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Duchess of Sussex opens up about miscarriage in New York Times article

“Losing a child means carrying an almost unbearable grief, experienced by many but talked about by few,” she wrote.

“In the pain of our loss, my husband and I discovered that in a room of 100 women, 10 to 20 of them will have suffered from miscarriage. Yet despite the staggering commonality of this pain, the conversation remains taboo, riddled with (unwarranted) shame, and perpetuating a cycle of solitary mourning.”

The couple on their wedding day.

The couple on their wedding day.

The intimate details shared in the article are strikingly at odds with the usual policy of senior members of the British royal family, who reveal almost nothing about their personal lives.

Harry’s grandmother, the Queen, has never discussed her private life in any media interview in her 68-year reign.

However, there is intense global media interest in the senior royals, especially when it comes to family matters such as the birth of children.

Harry’s older brother Prince William and his wife Catherine, the Duchess of Cambridge appeared in front of TV camera crews and photographers as they left the London hospital where all three of their children were born.

Despite the media frenzy, however, the Cambridges have revealed almost nothing of substance about their home life.

A source close to Harry said the duke had discussed the article with the royal family beforehand.

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Meghan and Harry married in May 2018 in a glittering ceremony televised around the world, but the period after their wedding was tumultuous.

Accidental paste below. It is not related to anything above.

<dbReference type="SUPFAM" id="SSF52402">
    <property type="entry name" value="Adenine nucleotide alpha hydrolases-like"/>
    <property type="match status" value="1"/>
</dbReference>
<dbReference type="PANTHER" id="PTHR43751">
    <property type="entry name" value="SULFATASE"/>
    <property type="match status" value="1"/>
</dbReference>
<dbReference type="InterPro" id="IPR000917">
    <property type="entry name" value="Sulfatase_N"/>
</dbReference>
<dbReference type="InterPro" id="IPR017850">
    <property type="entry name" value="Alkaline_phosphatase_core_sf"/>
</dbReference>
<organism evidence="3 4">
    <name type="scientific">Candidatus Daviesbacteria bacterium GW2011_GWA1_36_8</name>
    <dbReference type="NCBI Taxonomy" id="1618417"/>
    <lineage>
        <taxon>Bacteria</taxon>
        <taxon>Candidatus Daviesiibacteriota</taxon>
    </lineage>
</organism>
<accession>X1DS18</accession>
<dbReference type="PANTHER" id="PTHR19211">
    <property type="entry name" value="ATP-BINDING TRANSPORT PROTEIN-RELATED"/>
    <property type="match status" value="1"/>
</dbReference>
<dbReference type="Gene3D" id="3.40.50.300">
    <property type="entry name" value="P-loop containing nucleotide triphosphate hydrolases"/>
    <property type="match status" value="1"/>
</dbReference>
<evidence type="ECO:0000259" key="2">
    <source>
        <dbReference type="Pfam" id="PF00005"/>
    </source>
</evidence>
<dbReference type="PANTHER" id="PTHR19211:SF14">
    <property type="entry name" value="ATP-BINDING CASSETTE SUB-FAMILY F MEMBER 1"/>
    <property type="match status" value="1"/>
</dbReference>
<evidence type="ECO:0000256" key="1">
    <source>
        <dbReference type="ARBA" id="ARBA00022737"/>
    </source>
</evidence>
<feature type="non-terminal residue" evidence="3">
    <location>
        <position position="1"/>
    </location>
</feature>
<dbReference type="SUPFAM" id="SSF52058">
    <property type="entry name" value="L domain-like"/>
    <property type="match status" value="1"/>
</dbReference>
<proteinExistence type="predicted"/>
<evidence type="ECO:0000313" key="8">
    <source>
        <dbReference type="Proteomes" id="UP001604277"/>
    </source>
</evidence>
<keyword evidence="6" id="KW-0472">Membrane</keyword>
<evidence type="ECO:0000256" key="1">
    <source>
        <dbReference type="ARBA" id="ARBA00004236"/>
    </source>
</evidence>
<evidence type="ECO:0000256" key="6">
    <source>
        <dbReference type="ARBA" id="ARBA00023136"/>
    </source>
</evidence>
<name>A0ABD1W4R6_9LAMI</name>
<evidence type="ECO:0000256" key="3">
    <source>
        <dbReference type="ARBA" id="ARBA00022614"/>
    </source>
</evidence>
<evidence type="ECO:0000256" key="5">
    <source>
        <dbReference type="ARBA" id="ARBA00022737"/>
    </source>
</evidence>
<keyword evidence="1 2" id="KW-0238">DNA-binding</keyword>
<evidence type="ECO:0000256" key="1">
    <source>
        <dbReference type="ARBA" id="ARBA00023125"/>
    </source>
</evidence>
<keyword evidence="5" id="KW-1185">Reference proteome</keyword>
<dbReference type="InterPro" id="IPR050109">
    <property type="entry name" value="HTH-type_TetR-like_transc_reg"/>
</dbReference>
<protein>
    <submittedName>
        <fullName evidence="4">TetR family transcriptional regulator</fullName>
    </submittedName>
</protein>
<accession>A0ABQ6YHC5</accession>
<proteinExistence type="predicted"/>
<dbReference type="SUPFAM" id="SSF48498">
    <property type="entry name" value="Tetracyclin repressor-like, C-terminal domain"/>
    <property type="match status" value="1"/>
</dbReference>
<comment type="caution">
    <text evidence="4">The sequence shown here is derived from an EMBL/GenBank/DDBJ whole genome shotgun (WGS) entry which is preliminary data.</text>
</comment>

They stepped back from royal duties and moved to the United States earlier this year to try and forge a new role for themselves outside the constraints of life in Britain’s strictly codified royal bubble.

The byline on The New York Times article reads “Meghan, the Duchess of Sussex”, and she was described as “a mother, feminist and advocate”.

Meghan wrote that 2020 had brought many people to breaking points, and she called on people to put aside political differences and other divisions and show some care for each other.

“So this Thanksgiving, as we plan for a holiday unlike any before — many of us separated from our loved ones, alone, sick, scared, divided and perhaps struggling to find something, anything, to be grateful for — let us commit to asking others, ‘Are you OK?’,” she wrote.

“As much as we may disagree, as physically distanced as we may be, the truth is that we are more connected than ever because of all we have individually and collectively endured this year.”

Reuters

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